We took many trips to New York City by train. What a thrill as a young girl to go to the city. I thought my mom was so sophisticated as we went to Broadway shows and ate lunch at the Stage Deli – just a few of my favorite memories. As I grew, she would often comment if we were on the road or just doing something ordinary, “we are making memories…”

I don’t think I am that good at it. I often feel so overwhelmed with my parenting duties that I have trouble thinking that I am making memories for my kids. Maybe I am. I guess I will find out down the road.

Becoming A Mother Myself

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Image file: Bridget's mom enjoys time with her grandkids.
Bridget's mom, "Grandy," enjoys time with her grandkids
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Image file: Bridget Buckaloo
Bridget Buckaloo

I can remember vividly my first “mother moment.”  I was in the hospital after having a C-section with my triplets. We were very fortunate to have gone to the well-baby nursery/postpartum unit. Even though they were 35 weeks gestation, none of them required any intensive care. One night, they moved all of the babies into an adjoining nursery next to my room, I could hear one baby cry inconsolably and it woke me and I knew it was one of my babies! I painfully got out of bed and ambled into that nursery and sure enough, it was mine! I brought her into my room, sat in the rocker and soothed her all the while sobbing because this fragile little person was my responsibility. In that moment, I realized my mom must have done the same thing for me. Oh, how I grew an immeasurable amount of love and appreciation for my mom in that moment!  To think that she did the same for me!

My mom was such a huge help to me when my triplets came along. She and my in-laws helped around the clock. My mom, being a morning person, rescued me every morning at 5:30! I would sit in my big chair where I nursed my kids, invariably one of them would be up, and I would see her headlights pull into the drive and I would cry because it meant that I was off duty for a brief time and I was going to get to go to sleep! My mom was a champ! She managed them on her own, rocking, feeding, diapering, and singing to them! She even made up re-makes of old standards for each baby…how special. I am so grateful!  She prides herself on being a “Grandy!”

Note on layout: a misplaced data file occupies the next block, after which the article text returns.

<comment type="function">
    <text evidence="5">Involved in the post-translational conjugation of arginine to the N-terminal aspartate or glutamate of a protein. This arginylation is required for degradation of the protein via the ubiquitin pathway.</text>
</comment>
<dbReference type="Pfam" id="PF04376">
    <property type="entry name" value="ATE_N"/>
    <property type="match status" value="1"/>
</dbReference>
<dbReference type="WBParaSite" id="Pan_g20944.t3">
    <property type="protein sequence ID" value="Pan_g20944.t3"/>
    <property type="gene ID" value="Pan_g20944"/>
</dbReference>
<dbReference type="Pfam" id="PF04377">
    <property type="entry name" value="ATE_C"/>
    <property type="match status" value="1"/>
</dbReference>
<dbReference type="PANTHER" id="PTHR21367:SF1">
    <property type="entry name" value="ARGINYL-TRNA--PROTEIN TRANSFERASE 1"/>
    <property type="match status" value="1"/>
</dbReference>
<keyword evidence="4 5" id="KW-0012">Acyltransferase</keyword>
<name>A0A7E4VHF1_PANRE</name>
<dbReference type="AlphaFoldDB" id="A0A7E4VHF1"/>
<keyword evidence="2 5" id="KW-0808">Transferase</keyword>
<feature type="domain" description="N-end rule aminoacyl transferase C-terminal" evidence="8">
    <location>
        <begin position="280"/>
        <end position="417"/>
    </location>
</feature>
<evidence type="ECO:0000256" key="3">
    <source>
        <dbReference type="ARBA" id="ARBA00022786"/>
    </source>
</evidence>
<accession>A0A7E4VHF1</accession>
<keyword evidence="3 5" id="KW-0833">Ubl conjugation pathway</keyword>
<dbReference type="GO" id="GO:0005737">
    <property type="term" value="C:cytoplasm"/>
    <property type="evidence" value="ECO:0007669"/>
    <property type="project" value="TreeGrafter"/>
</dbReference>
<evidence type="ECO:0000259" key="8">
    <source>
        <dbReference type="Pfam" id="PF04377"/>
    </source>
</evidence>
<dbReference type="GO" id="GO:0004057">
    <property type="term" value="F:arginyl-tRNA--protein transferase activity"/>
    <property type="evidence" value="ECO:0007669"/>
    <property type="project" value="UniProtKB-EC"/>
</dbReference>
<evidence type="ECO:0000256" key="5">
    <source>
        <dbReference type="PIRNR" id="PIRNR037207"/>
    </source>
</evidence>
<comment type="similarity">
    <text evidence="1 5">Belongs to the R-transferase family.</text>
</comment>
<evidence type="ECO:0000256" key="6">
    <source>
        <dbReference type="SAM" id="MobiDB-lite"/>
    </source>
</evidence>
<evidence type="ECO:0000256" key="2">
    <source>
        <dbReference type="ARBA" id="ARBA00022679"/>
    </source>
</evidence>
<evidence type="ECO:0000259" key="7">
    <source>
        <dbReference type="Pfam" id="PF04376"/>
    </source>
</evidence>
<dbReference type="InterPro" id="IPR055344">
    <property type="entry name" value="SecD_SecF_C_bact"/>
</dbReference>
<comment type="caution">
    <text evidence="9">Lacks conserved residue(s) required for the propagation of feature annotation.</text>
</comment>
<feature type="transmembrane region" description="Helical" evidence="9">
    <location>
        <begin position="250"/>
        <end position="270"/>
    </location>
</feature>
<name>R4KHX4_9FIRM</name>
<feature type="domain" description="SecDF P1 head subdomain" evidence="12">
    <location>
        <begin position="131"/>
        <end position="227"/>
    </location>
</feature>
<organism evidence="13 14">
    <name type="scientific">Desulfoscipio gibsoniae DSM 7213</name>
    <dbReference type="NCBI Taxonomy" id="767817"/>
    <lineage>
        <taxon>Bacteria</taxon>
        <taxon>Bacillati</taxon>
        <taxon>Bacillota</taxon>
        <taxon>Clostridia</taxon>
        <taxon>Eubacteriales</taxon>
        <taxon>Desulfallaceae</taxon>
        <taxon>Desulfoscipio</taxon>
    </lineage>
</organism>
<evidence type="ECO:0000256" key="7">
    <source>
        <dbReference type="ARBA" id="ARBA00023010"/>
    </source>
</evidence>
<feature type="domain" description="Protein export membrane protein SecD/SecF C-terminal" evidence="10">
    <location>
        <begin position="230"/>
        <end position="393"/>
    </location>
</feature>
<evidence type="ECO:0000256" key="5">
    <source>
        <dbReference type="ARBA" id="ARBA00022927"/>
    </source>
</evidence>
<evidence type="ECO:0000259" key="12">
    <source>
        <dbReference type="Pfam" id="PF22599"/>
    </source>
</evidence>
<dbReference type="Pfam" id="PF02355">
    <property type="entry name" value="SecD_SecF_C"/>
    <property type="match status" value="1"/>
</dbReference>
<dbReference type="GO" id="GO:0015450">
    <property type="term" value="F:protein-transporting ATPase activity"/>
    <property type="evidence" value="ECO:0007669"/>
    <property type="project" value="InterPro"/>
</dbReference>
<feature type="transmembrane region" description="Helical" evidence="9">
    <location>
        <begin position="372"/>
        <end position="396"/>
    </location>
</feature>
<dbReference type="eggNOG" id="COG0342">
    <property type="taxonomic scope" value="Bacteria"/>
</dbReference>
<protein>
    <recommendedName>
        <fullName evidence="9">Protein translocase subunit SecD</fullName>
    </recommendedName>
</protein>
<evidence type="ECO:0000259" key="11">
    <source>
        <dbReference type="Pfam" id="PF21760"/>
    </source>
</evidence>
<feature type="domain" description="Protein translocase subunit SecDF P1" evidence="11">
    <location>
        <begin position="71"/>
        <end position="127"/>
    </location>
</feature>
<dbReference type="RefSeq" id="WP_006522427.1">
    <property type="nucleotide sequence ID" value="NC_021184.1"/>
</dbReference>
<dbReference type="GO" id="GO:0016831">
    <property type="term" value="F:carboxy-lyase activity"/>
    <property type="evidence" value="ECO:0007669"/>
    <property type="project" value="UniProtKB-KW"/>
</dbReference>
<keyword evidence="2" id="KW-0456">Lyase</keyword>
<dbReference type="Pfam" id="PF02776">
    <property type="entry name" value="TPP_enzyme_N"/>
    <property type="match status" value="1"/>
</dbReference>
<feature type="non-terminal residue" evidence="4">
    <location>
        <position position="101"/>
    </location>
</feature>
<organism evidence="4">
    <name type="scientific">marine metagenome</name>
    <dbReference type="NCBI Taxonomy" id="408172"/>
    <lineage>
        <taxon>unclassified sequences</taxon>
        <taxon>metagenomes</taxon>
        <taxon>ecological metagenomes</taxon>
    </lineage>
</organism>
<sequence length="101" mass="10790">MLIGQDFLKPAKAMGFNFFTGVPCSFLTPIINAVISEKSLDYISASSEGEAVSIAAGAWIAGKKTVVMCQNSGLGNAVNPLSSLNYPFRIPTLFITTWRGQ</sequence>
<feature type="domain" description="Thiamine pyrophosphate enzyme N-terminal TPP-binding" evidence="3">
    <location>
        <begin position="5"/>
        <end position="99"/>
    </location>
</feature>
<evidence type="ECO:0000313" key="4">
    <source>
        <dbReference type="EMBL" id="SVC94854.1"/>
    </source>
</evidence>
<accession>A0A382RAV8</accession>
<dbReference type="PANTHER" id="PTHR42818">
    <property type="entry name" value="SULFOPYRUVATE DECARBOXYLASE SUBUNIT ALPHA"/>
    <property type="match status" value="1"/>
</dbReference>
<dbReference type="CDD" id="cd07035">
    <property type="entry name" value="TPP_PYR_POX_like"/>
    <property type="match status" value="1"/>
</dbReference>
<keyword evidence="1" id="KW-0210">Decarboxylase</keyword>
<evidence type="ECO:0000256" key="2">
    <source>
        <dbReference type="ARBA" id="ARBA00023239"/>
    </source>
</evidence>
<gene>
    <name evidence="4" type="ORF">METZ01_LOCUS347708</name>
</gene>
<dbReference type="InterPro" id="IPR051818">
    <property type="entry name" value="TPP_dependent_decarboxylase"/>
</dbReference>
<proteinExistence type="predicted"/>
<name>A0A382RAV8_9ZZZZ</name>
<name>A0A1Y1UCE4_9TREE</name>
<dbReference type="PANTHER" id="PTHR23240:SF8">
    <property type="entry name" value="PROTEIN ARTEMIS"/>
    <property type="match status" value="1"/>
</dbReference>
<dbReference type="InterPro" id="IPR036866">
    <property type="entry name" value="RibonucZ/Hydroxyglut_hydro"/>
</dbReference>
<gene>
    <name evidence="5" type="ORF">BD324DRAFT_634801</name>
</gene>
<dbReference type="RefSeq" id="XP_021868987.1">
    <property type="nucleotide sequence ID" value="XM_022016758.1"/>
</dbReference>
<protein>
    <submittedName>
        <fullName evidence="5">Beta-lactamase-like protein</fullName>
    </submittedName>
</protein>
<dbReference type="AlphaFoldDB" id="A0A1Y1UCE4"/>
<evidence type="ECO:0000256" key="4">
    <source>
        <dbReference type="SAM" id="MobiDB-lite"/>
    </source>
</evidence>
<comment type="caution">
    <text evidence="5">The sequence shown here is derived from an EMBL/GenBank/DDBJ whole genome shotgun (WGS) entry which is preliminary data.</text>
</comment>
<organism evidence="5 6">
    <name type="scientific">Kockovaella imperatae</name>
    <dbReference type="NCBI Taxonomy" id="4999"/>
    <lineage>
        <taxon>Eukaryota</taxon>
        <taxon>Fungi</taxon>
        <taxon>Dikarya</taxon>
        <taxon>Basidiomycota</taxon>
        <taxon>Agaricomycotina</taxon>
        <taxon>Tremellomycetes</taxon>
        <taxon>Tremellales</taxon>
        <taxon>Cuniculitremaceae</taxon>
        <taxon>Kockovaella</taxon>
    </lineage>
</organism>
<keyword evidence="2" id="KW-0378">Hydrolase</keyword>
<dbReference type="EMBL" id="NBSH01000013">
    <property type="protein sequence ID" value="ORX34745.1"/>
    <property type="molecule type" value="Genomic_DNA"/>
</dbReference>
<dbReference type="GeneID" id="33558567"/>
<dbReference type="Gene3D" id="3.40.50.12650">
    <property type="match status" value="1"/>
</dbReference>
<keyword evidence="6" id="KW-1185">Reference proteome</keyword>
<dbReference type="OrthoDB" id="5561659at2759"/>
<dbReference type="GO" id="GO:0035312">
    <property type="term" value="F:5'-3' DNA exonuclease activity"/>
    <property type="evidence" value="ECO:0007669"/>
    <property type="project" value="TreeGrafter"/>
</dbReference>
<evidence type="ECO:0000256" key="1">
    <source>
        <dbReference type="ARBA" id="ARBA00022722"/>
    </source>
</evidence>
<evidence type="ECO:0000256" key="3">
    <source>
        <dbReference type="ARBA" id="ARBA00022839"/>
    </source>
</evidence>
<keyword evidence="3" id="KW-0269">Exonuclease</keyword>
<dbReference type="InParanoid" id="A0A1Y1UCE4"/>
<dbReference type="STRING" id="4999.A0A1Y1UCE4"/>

But most of all, my mom was my champion. She always believed in me and was always so proud of my achievements.  She encouraged me to seek out as many experiences as possible.  She trusted me and I knew it. I knew that to violate that trust was a self-punishment that would not feel good. She was always anxious to hear about my adventures and still to this day never fails to express how proud she is of my career and my accomplishments. I never questioned her love. There were plenty of hugs and kisses and love notes!

If she had to leave before school, there was always a note. She had a special signature that she would use with a cute little face that she would draw. I now find myself leaving notes for my kids and adding other love “emojis.”

I hope my kids feel as loved as I did.  I hope that I can be a “Grandy” someday, but most of all, I hope that I can enrich my children’s lives with as much love, exposure, independence, memories, and life experience.

Thank you mom for helping me to become who I am today….

 

Beebe is celebrating a “Month of Mothers” throughout May. Join the discussion on our blog and find resources, information, and stories about motherhood on our Women’s Health microsite at www.beebehealthcare.org/be-there. Follow along on Beebe Healthcare’s Facebook page and follow BeebeWomensHealth on Instagram.

Bridget Buckaloo

Bridget Buckaloo

Bridget Buckaloo, MSN, is Executive Director of Women's Health Services at Beebe Healthcare.